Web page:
By Fabrice Samedy
With the loss of two family members and COVID-19 restricting the chance to gather and grieve, it’s certainly been a tough year overall for the Takahashi clan.
It was impossible to escape some of the sombreness as the Ottawa Sports Awards chose the Takahashi family as the winners of the Mayor’s Cup for outstanding contribution to sport in Ottawa.
“Our thoughts are with the family, including the eight grandchildren and three great-grandchildren, as we recognize their accomplishments and celebrate their stories,” the Sports Awards organizing committee wrote in detailing the Takahashis’ lengthy legacy of leadership, dedication and performance in combat sports locally and well beyond.
The Ottawa chapter of the family’s story begins when Royal Canadian Air Force member Masao and wife June Takahashi founded Takahashi Dojo in 1969, as a way to teach and compete in judo, and promote Japanese culture in Ottawa.
Their children Phil, Allyn, Ray, and Tina all became black belts themselves and spread excellence in the community, while their grandchildren continue to excel nationally and internationally in wrestling, judo, sambo and other combat sports.
Within the first half of 2020, Masao (at age 90) and Phil (at 63) both died.
Masao was a judo official at the 1976 Summer Olympics, while Phil represented Canada in judo at the 1984 and 1988 Olympics.
June, who also worked at Judo Canada, had an Olympic connection as well, coaching Cameroon’s Francoise Nguele in 2000.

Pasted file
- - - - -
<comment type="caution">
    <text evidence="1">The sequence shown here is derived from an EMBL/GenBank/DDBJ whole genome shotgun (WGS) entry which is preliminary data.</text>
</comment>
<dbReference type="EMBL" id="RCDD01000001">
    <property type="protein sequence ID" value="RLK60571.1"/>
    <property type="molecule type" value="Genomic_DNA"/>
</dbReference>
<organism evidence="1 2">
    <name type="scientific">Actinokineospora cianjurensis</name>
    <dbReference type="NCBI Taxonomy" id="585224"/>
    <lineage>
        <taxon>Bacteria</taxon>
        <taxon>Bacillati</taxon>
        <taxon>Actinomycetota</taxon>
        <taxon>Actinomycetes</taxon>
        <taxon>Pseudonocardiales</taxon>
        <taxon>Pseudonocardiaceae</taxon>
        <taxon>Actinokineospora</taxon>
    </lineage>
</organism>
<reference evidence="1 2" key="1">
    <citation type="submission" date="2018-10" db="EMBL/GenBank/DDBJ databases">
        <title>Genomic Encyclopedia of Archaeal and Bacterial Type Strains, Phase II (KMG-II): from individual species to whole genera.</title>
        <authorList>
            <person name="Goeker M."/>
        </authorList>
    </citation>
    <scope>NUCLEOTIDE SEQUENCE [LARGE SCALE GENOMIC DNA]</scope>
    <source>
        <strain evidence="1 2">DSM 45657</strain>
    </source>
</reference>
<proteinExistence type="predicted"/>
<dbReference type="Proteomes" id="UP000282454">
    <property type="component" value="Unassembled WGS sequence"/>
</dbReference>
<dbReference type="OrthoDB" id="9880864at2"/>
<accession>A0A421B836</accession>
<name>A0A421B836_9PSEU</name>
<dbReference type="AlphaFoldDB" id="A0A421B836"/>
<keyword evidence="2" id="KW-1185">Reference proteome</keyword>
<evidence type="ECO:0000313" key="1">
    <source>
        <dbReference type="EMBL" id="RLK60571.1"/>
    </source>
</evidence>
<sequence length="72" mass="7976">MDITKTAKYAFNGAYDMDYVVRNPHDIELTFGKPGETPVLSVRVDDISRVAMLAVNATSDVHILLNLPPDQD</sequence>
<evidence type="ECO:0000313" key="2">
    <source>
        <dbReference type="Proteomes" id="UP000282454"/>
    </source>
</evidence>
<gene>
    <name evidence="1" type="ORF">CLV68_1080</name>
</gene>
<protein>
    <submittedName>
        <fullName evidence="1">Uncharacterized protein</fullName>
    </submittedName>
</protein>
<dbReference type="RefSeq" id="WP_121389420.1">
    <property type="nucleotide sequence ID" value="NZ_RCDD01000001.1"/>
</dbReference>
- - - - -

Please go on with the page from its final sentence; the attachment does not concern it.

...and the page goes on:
Canada’s first major international judo champion, 1984 FISU World Student Games gold medallist Tina was also Canada’s first women’s Olympic judo coach for the 1988 Games.
Ray, a 16-time national champion, was named to three Olympic teams and placed fourth in 1984. The Commonwealth Games champ later became a coaching legend with the London-Western Wrestling Club.
In his career, Allyn won multiple provincial, regional and American judo medals.
The Takahashi Dojo remains a city landmark on Melrose Avenue in Hintonburg, and the family’s reach extends well beyond their own accomplishments (two-time Paralympian and sport leader Tony Walby is but one example).
Tina also now runs a club in Nepean, Tina Takahashi Martial Arts & Fitness, which of course has also proved difficult during the pandemic.
“It’s been up and down,” acknowledges Tina, but the Ottawa Sports Awards honour did provide a lift after a rough year.
“I feel very honoured and very happy to be recognized as a whole family,” adds the 2016 Ottawa Sports Hall of Fame inductee. “We dedicated our whole life to judo and martial arts. It felt great and I was really happy, proud and grateful.”
Read more on the Ottawa Sports Awards Lifetime Achievement Award winners via: https://ottawasportspages.ca/2021/01/30/profiles-on-ottawa-sports-awards-lifetime-achievement-honourees-chenard-loucks-sherratt-takahashis-and-who-could-have-been-ottawas-2020-athlete-of-the-year/
—with files from Martin Cleary